I think it's safe to say we have all been confused at some point when trying to understand how pharmacy pricing works. This article addresses the two different pricing structures that a pharmacy may employ and will hopefully help you to understand how it all works next time you are talking Per Diem vs. Fee for Service.
Pharmacies have two different pricing structures: Per Diem and Fee for Service
Make sure you are comparing Apples-to-Apples.
In today’s hospice environment of ever increasing medical costs, hospices are looking for ways to balance their bottom line against the constant increase in CMS requirements. One way hospices are hoping to do this is by creating expected drug cost. This is the idea behind Per Diem pricing.
Per Diem pricing is paying a standard daily rate for each patient, as opposed to a Fee for Service where the hospice pays only for the drugs their patients receive.
This is very attractive to hospice administrators, and on the surface it appears to be the perfect way to predict drug costs. But, is it really?
The Per Diem fee is only for drugs listed on the formulary contract. The contract will include language about drug utilization and drugs not listed on the formulary. This is where many of the hidden costs may be found.
What other drugs do you frequently use that are not listed on the formulary?
How often is the formulary revised and you discover that a drug that was previously on formulary is no longer available under the Per Diem pricing? The increase in prices of generic drugs may exclude medicines that were once the mainstay of a hospice formulary. This may cause them be “carved out” and no longer a covered benefit. (Example: phenobarb 65mg/ml injection box of 25-1ml vials once cost the pharmacy a few dollars and now has a pharmacy cost of nearly $500.) This is a trend that will not likely reverse.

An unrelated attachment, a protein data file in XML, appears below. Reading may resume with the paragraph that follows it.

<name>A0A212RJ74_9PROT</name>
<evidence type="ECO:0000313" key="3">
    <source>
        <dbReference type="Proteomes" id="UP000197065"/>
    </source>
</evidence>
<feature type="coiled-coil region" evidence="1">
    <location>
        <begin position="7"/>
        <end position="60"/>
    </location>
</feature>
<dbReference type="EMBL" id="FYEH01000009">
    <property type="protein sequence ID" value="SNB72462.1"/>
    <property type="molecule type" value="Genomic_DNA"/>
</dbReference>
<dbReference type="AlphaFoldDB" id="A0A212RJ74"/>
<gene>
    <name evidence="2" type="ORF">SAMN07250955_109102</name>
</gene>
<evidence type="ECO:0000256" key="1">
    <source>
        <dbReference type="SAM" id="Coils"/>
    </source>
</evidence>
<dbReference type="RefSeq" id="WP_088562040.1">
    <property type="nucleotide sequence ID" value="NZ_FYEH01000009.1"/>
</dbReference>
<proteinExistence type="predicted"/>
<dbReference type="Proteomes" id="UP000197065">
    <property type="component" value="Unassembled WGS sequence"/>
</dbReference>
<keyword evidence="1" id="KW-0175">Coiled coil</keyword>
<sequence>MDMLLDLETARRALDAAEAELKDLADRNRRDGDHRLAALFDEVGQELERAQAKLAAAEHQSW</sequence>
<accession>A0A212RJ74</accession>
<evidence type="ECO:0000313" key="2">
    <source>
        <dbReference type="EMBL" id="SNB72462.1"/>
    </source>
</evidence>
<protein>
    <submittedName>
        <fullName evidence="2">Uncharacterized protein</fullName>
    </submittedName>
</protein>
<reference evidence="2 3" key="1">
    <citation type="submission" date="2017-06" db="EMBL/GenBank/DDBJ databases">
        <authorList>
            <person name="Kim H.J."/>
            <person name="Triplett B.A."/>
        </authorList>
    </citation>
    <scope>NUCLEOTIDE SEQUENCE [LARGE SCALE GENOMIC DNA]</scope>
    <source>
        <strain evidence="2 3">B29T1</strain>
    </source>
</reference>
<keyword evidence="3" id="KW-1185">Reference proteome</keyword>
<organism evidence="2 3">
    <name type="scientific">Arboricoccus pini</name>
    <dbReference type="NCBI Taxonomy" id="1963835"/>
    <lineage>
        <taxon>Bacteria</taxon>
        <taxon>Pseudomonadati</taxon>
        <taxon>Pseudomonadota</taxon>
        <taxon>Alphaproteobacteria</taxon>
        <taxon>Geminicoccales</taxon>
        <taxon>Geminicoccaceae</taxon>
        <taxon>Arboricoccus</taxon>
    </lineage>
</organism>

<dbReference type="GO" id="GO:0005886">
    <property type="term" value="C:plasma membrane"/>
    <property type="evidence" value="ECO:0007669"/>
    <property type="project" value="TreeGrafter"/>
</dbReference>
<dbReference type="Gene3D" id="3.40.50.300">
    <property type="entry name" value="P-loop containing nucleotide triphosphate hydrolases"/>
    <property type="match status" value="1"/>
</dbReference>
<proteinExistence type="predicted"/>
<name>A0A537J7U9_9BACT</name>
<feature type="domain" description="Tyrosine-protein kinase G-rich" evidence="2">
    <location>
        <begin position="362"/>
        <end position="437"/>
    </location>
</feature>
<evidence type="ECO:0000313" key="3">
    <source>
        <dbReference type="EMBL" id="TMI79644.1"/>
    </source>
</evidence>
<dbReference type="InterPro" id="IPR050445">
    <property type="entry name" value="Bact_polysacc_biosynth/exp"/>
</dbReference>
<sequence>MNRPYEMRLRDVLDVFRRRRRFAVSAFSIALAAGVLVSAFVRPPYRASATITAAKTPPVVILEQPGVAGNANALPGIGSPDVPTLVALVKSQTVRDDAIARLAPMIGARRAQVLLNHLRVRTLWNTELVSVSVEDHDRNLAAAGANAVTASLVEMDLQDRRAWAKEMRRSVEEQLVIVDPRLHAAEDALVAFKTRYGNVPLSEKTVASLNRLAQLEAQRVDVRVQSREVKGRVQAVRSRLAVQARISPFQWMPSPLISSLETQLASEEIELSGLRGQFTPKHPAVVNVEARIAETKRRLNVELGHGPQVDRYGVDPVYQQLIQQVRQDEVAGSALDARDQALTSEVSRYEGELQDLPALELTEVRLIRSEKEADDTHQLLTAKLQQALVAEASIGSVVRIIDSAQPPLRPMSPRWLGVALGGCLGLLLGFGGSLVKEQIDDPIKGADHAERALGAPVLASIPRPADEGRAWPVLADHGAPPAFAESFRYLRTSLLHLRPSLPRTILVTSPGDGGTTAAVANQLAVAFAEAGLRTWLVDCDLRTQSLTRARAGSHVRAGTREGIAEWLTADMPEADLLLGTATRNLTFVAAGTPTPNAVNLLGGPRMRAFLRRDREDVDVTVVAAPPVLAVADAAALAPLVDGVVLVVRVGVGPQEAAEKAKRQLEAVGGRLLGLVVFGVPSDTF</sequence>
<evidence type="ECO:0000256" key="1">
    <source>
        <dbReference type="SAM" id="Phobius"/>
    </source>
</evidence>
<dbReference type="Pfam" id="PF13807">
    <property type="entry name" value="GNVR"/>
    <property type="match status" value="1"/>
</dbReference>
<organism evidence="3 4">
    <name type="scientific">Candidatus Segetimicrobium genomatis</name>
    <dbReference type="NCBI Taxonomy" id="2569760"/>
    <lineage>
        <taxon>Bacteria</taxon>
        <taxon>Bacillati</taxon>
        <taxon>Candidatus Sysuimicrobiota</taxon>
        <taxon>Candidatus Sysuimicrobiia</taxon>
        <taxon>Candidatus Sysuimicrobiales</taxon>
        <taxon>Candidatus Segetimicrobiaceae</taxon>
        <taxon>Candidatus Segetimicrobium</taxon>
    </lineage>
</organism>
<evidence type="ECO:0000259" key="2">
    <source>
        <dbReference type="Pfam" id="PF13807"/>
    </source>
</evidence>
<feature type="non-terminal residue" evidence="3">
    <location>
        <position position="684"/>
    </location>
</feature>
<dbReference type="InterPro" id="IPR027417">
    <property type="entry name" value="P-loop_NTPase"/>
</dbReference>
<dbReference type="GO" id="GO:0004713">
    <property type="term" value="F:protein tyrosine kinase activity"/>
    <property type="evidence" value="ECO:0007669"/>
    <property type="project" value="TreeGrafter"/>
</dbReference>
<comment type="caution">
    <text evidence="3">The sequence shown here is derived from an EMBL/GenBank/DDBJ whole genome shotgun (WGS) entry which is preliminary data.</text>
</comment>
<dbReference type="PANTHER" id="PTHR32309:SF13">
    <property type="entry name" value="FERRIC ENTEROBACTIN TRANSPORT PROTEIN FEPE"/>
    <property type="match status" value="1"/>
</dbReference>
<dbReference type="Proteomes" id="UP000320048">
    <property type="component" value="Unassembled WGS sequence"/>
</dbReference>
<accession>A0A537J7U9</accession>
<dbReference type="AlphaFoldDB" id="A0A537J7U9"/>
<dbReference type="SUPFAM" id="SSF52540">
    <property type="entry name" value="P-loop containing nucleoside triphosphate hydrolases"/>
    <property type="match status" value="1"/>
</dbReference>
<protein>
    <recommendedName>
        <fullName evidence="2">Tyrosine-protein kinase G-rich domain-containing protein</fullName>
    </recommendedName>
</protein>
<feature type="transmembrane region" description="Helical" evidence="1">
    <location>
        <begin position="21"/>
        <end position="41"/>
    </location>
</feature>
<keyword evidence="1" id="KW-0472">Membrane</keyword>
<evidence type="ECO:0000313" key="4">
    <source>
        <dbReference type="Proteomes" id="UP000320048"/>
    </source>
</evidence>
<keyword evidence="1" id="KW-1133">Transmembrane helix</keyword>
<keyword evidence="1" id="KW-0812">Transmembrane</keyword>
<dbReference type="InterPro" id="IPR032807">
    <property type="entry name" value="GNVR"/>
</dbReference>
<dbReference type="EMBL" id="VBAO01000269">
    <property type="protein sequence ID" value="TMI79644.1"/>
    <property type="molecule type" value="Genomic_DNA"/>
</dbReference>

Here are some questions to ask yourself before entering into a contract with a pharmacy that employs a Per Diem pricing system:
1. Does your staff have access to a clinical pharmacist to help you utilize the most cost effective alternative, while still maintaining excellent care? Do you pay extra for that access?
2. Are you charged a premium for poor drug utilization patterns?
3. Are you charged delivery fees?
4. Does your pharmacy provide PCA pumps? Is that outside the Per Diem fee? How does that add in to your overall costs?
What about Fee for Service?
A hospice may achieve better overall results by changing to a Fee for Service model and working closely with a clinical pharmacist to reduce drug costs.
You will be able to set your own formulary. By working with your Medical Director, the clinical pharmacist and clinical managers you will have the flexibility to create a formulary that reflects only the medications you use.
You will have more opportunity work with your pharmacy on drug costs. (For example: Our pharmacy has been able to offer better deals on certain high use generic drugs.)
You can review your monthly bill and have a clearer picture of where your money is being spent. This will highlight your most expensive patients. Many times they are expensive because they are not well controlled on the plan of care. This will provide an opportunity to work with your physician and clinical pharmacist to make a better plan.
Your case managers will be more encouraged to actually look at their patient’s medications at each visit and evaluate the need for any updates to the patient’s drug requirements.
You will be more likely to stop medications that are no longer useful to the patient or where the risks outweigh the benefits at this time in their disease progression. We often hear “the patient is no longer swallowing pills so we want to change all medications to liquid." Perhaps it is time to stop and switch to comfort meds.
All of these things are considerations in your choice to choose a pharmacy that has Per Diem pricing as opposed to a pharmacy that is Fee for Service. The goal is always better care at a fair price. The more the pharmacy and the medical staff work together, the better outcome for the patient and the more cost effective the care will be.
Carol Reifenberger, Rph